Odesza, Music News, New Single, Light Of Day, TotalNtertainment

‘Light of Day’ the new single from Odesza

ODESZA have reemerged to remind the world what has made the duo cornerstones of the modern electronic landscape.

ODESZA has released a brand new single and video, ‘Light Of Day (feat. Ólafur Arnalds)’, giving fans a final taste of what’s to come ahead of their new album, ‘The Last Goodbye’, released this Friday, 22 July via Foreign Family Collective/Ninja Tune. Listen to the single here, watch the video below and pre-order the album here.

The track is a cinematic escape that transforms from a futuristic piano-driven ballad into a more complex electronic sound with a vocal courtesy of Stephen Ambrose. The song is a collaboration between GRAMMY-nominated duo ODESZA, Harrison Mills and Clayton Knight, and longtime friend and Icelandic instrumentalist Ólafur Arnalds – who created the orchestral foundation of the song. The vocal pulls from a folk song Ambrose released in 1972 called ‘Mary’. Ambrose is also a pioneer in the audio world, responsible for paving the way for touring musicians with his invention and development of the first wireless in-ear monitors, which are now found on stages around the world.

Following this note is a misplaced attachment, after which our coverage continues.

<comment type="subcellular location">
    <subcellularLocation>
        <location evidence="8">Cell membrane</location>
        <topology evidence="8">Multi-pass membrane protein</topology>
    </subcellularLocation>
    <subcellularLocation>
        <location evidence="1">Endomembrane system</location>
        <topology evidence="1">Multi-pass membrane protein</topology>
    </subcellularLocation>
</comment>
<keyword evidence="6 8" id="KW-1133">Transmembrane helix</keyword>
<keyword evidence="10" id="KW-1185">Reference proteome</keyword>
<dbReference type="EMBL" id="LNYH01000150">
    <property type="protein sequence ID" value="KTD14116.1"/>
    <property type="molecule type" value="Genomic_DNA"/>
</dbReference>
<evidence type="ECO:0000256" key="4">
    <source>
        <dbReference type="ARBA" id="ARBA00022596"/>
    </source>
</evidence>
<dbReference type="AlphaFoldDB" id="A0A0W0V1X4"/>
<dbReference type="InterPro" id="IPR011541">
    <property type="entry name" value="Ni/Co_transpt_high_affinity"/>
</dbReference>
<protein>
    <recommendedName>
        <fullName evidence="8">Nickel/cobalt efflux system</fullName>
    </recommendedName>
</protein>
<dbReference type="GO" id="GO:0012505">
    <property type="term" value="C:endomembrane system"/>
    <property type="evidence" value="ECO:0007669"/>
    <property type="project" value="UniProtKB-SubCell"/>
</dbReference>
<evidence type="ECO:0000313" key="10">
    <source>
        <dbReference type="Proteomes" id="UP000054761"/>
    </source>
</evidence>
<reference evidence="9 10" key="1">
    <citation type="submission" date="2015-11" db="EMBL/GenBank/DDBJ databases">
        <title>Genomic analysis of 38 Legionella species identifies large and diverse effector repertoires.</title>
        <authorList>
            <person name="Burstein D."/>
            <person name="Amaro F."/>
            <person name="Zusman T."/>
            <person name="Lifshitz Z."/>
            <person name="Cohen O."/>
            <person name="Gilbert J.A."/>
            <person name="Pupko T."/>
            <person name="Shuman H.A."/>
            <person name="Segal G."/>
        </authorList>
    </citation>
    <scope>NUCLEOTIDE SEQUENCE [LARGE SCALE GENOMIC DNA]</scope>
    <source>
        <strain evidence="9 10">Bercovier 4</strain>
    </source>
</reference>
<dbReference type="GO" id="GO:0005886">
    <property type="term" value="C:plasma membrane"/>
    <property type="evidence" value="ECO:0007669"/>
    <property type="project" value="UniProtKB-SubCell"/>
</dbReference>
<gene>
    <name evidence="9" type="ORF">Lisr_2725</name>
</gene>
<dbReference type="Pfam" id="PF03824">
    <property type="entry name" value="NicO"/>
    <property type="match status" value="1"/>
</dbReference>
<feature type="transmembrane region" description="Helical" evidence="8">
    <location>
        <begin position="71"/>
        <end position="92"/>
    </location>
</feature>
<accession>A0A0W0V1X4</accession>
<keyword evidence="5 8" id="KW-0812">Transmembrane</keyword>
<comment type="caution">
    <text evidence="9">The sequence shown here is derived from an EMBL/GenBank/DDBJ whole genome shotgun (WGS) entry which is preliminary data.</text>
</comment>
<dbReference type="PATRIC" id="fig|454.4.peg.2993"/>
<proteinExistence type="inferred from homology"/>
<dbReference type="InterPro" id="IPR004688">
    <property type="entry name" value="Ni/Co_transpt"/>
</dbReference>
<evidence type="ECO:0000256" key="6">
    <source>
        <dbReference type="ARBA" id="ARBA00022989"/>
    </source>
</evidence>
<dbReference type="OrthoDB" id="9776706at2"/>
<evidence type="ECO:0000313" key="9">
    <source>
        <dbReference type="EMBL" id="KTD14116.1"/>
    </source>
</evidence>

ODESZA says: Light of Day’ was one of the first songs off the record we finished. It served as a bookend for the record and really, a guiding light for the project as a whole. This song started with Ólafur, an incredible artist and longtime friend, sending an initial idea our way. The vocal sample is from a 1970s folk song titled ‘Mary’ that we discovered digging through old records featuring Stephen Ambrose. We see that vocal as a slow building mantra of sorts, something we hoped would evoke this feeling of being at peace.”

Balázs says: “I was fascinated by the idea of this very old character who gets rejuvenated in a sense during his struggle to experience something magical. This film is about focusing on the values of life and not giving in to the pressures we face each day. I wanted to harness the immersive qualities of 3D animation, but also make it more painterly than usual. So we developed an experimental rendering system – complete with custom light equations and surface analysis – that reinterpreted our scenes with paint strokes. The result is a mixture of hand painted backgrounds, in camera effects, motion capture and tens of thousands of algorithmic brush strokes in each frame.”